Gramatik Releases Music Video for “Brave Men” – With an Eerie Twist
After teasing the video production with photo previews on Facebook and Instagram, Gramatik drops his music video for “Brave Men” (Feat. Eskobars) off his 2014 album The Age of Reason (production by I Me Mine). The element of surprise in this production is classic Gramatik. Known for doing the unexpected, in set lists, set times, guest artists, genres, last minute appearances, etc., it comes as no surprise that this video packs a twisted yet badass turn reminiscent of Fight Club.
The video opens on a shot of dull suburbia. A man in his late 30s polishes a shotgun as he sits hawkishly peering out the window. The video cuts between shots of the man’s silhouette and of a woman in a dated, blue and white striped dress, building an eerie feeling, as if you’ve just walked into the middle of something you shouldn’t have…. And the first half of “Brave Men” fits perfectly with the track’s undulating and foreboding melody. An uncaged bird sits in the silhouette shot of the man, and following is a shot of the woman gazing at a caged pet bird, giving the sense of a master-servant dynamic between the two characters.
The man violently grabs for the woman’s arm as the black-and-blue mark on her cheek is revealed; the police enter their home shortly after to arrest him. Their neighbors watch the drama, shocked and horrified. The video cuts back to the woman and the bird — only this time, she feeds it and blows it a kiss. She lets her hair down, and something has changed abruptly – or the viewer has been mislead. Is she this trapped bird finally set free?
She drives into the night in a gleaming black car until she arrives at a farm, where a group of rowdy and intense women have formed a loud circle. Just as she arrives, the ever-crucial drop of this track hits, and the deep bass, intensity, and chaos swell and become increasingly thunderous. The woman channels her anger for her husband, envisions her opponent as him, and violently knocks her (him) out. The closing shot of her, bloodied, bruised, and smiling, throws the viewer off even more, but adds to the intensity of the stirring (and a little creepy) storyline. Is it a stand on fighting back against domestic abuse? Or is it a woman who’s just hiding illegal activity at the expense of her husband? Either way, you could call her brave. Perhaps the the fight club scene is a manifestation of her victory, of her husband finally being locked up, but it’s open for debate, and I think it was left that way very intentionally.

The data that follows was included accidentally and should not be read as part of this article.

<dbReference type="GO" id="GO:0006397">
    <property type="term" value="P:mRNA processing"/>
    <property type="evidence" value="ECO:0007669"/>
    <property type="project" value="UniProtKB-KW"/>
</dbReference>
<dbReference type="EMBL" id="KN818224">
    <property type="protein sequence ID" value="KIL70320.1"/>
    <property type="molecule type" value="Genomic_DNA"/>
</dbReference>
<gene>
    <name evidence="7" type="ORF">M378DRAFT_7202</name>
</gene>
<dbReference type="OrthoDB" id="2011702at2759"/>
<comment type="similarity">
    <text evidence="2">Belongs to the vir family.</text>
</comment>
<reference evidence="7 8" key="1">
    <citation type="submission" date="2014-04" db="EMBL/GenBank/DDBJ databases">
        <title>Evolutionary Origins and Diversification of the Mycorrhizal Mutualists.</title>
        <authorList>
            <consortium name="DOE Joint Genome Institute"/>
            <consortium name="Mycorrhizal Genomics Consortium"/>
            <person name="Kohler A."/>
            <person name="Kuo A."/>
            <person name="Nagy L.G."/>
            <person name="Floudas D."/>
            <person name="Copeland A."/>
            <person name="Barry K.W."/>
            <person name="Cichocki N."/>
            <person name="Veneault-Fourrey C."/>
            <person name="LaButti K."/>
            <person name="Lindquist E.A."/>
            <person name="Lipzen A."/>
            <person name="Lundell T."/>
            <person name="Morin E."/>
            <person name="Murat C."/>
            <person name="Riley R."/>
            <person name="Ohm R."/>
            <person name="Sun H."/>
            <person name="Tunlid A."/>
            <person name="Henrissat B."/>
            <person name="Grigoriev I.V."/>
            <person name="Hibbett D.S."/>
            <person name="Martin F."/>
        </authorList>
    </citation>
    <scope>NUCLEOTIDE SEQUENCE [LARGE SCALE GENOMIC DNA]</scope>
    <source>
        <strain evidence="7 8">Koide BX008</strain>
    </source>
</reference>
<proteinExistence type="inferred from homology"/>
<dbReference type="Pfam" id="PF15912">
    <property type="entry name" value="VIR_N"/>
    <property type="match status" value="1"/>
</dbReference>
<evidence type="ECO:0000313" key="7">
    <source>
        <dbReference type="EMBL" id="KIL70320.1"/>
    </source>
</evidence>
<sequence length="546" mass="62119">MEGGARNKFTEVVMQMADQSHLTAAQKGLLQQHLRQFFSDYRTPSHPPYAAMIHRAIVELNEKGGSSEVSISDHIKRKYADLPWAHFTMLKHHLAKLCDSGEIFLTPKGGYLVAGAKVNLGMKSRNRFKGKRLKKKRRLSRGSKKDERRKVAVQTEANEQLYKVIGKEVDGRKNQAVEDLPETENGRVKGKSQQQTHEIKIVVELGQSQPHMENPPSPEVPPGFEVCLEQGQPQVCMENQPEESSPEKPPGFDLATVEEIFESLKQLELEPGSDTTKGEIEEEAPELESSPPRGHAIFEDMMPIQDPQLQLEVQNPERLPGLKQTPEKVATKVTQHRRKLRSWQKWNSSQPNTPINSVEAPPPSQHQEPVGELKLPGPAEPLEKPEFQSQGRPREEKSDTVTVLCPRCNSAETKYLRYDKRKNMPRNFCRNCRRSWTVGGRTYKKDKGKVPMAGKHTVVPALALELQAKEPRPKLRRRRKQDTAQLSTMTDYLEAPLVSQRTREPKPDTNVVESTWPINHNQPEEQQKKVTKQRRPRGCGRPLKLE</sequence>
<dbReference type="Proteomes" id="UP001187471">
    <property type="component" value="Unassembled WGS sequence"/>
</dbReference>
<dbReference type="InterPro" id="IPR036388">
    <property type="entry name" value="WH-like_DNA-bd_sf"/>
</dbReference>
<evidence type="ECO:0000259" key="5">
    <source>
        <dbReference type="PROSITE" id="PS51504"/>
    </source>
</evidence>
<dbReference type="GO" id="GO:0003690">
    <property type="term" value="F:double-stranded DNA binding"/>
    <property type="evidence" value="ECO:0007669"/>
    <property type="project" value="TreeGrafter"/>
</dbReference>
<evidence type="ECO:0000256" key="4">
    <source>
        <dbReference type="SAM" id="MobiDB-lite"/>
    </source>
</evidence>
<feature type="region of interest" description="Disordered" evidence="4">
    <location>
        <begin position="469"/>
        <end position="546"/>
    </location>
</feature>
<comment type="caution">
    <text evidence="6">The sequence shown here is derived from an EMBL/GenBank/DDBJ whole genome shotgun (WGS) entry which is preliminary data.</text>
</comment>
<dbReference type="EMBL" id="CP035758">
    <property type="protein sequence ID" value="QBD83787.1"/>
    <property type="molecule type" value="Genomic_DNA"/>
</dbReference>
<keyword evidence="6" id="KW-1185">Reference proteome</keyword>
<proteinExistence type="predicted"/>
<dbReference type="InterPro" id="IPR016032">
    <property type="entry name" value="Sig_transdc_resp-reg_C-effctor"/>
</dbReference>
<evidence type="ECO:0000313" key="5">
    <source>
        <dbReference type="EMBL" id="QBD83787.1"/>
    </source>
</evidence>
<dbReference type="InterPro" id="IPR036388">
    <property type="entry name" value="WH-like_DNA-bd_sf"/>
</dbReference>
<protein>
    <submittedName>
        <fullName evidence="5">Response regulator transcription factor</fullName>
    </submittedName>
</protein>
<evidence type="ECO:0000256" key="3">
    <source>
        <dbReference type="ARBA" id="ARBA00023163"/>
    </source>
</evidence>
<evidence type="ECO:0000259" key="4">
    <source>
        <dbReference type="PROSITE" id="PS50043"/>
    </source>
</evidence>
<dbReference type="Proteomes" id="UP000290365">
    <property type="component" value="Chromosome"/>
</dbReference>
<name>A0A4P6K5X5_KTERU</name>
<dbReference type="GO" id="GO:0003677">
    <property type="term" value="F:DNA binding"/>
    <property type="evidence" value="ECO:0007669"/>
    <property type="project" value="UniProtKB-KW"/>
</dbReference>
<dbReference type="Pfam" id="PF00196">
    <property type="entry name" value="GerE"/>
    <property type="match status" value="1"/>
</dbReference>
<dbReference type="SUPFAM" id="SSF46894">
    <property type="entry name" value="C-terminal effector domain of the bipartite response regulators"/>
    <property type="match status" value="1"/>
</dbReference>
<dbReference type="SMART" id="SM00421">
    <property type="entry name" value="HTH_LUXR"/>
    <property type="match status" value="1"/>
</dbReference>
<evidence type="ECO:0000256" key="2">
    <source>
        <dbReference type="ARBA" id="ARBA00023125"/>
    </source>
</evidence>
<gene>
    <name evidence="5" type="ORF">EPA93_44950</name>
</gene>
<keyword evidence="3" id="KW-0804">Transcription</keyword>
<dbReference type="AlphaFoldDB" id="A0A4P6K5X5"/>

The video is understandably getting mixed reviews – some saying it’s not “Gramatik style,” while others on Facebook have said it’s “terribly amazing” and a “masterpiece.” What I love about Denis Jasarevic as a creative mind is that he doesn’t fit into a box. He doesn’t have a set style, other than that his style constantly changes; it’s innovative, interesting, and risky, much like this music video. We’re left wondering what the intended message is, but much like the track itself, which ends as precariously as it beings, the story never really settles. It’s inconclusive, a melody without a cadence. The song as well as the storyline send tingles down the spine, and whatever your interpretation, that sensation seems unavoidable.
Is it a masterpiece? Not a fan? Watch it above, and tell us what you think!